Flying high were these Common Ravens and Red-shouldered Hawk acrobatic on the wind as they took turns chasing one another. The Red-shouldered Hawk was a juvenile on migration with energy to spare. Note on the Redshoulder the light crescent shaped window across the outer wing due to the translucent bases to the outer primary feathers (seen in good light at all ages) which is a great identification clue for this species.
We saw these birds recently at Pack Monandnock Raptor Migration Observatory, NH where the hawk watch is still happening until mid-Nov. The day we saw the above birds we also saw a Golden Eagle, very exciting since only about a handful pass this site each year. It was too far for a photo.
Keep looking up, who knows what you may see!
Dark-eyed Juncos, called "snowbirds" because they arrive for winter, are migrating in big numbers and we had 92 on our property yesterday. Look for them at your feeders, eating seed off the ground. Some will winter here. The darkest juncos are adult males, young females are more brown.
Fox Sparrows, with their beautiful foxy color are also migrating. This one was with the Juncos.
American Tree Sparrows will spend the winter here at our feeders in NH, the first one arrived today.
American Robins are all over our yard, loving our crabapples. Although they can be seen here in NH into early winter, once very severe weather sets in and the crabapples are gone, they will have moved on south.
Tips for attracting migrants and wintering birds:
1. Keep multiple feeders stocked with energy packed black oil sunflower and mixes that contain sunflower and millet, a junco favorite. Juncos and other sparrows prefer to feed on the ground.
2. Keep a bird bath going except in severe weather. The robins were drinking and bathing in our bird bath today.
3. Plant crabapples and other fall berry producing trees and shrubs. These will attract robins and Cedar and Bohemian Waxwings and maybe Pine Grosbeaks.
4. Make sure feeders are near dense cover, like evergreens so birds can seek protection from bad weather and predators like Sharp-shinned Hawks.
5. Get our The New Stokes Field Guide to Birds: Eastern or Western Region so you can identify and enjoy your winter visitors.
Just in time for Halloween, a bat appeared in our yard several years ago. I just photographed this migrating Eastern Red Bat in flight as it foraged over our house. We watched it for about 10 minutes as it swooped over the trees and fields, catching insects. So cool!! But what is even more fun is looking at the photos. In the middle photo you can see the ear, lit by the sun. In the bottom photo you can see the outline of the bones.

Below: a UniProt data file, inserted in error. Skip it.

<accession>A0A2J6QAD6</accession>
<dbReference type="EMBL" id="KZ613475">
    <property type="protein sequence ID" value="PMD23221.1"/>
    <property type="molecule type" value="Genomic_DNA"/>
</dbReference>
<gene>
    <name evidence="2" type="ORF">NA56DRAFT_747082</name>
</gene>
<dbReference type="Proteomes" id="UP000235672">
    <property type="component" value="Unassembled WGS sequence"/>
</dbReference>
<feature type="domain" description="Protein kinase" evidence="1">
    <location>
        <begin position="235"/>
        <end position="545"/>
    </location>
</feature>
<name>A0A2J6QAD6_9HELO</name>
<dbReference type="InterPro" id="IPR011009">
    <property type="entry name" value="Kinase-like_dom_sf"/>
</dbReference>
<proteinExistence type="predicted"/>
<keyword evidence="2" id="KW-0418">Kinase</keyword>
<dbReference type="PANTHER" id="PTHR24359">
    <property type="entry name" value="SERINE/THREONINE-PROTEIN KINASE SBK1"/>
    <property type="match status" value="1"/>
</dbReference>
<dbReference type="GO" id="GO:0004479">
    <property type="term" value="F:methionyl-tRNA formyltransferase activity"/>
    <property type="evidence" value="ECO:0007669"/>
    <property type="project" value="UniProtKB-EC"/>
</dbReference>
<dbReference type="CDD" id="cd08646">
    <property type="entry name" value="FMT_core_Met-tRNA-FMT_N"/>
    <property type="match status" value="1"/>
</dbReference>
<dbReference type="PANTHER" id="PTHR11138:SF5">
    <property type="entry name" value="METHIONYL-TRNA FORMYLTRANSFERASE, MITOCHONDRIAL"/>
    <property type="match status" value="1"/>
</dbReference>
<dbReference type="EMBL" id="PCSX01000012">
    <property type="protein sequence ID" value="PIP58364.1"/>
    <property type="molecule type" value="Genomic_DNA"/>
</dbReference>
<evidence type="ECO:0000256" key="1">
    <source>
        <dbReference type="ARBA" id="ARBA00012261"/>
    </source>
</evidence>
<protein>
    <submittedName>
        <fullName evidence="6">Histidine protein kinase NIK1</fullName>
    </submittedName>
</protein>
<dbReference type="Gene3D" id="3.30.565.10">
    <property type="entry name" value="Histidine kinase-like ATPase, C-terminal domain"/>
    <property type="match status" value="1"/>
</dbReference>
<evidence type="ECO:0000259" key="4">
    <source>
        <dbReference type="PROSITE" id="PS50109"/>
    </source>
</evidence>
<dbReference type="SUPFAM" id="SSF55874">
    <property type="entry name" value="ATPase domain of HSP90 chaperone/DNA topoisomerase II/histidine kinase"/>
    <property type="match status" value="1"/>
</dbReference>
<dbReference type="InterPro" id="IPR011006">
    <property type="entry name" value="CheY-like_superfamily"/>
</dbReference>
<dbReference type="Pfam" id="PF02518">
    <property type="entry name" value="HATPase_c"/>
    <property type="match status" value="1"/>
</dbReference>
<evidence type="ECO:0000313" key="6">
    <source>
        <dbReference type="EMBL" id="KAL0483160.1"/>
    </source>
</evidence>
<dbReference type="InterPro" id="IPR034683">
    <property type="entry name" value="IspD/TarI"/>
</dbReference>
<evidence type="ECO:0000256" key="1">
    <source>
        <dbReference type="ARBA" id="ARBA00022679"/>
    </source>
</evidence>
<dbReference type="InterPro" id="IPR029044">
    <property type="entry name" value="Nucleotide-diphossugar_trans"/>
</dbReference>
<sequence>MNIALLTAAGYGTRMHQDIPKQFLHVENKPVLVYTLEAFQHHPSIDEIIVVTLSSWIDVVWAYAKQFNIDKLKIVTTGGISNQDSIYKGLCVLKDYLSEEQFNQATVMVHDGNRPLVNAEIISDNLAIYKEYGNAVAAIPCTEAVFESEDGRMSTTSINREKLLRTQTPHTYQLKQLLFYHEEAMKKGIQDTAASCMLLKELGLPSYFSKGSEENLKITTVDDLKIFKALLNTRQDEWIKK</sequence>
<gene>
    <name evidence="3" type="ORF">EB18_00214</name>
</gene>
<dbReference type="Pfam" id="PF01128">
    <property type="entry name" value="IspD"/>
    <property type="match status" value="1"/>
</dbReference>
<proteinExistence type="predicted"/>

These bats live in trees in wooded areas and roost up in the foliage curled up in their furry tail membrane. They are mainly solitary, just getting together to mate and during migration. They eat lots of moths as well as other insects. They live throughout the eastern half of the country. In fall the more northern ones migrate to southern areas, often using the same migratory routes along the eastern seaboard as some birds do.
We were so lucky to see it!
Lincoln's Sparrow compared to the larger White-throated Sparrow
Sparrows are an acquired taste, we always say. Here's one of my favorites, a migrant Lincoln's Sparrow that I just photographed in our veggie garden eating weed seeds. We get very few Lincoln's coming through here in NH. Here is it also compared to the more common migrant here, the larger White-throated Sparrow it was foraging with. Lincoln's have subtle colors with that warm buffy breast and flanks with distinct fine, black streaking contrasting with clear white belly and whitish throat. Face with buffy submoustachial region and relative thin blackish malar streak. (Yeah, you gotta get into these type of clues if you want to learn sparrow ID, I told you they were an acquired taste, but worth it!) Lincoln's Sparrows breed across much of Canada, AK and parts of the West and winter across the lower southern area of U.S. and some of the West Coast. Look for them now! See our Stokes Field Guides for much more on sparrow ID!
Swainson's Thrush has the tail and back the same color.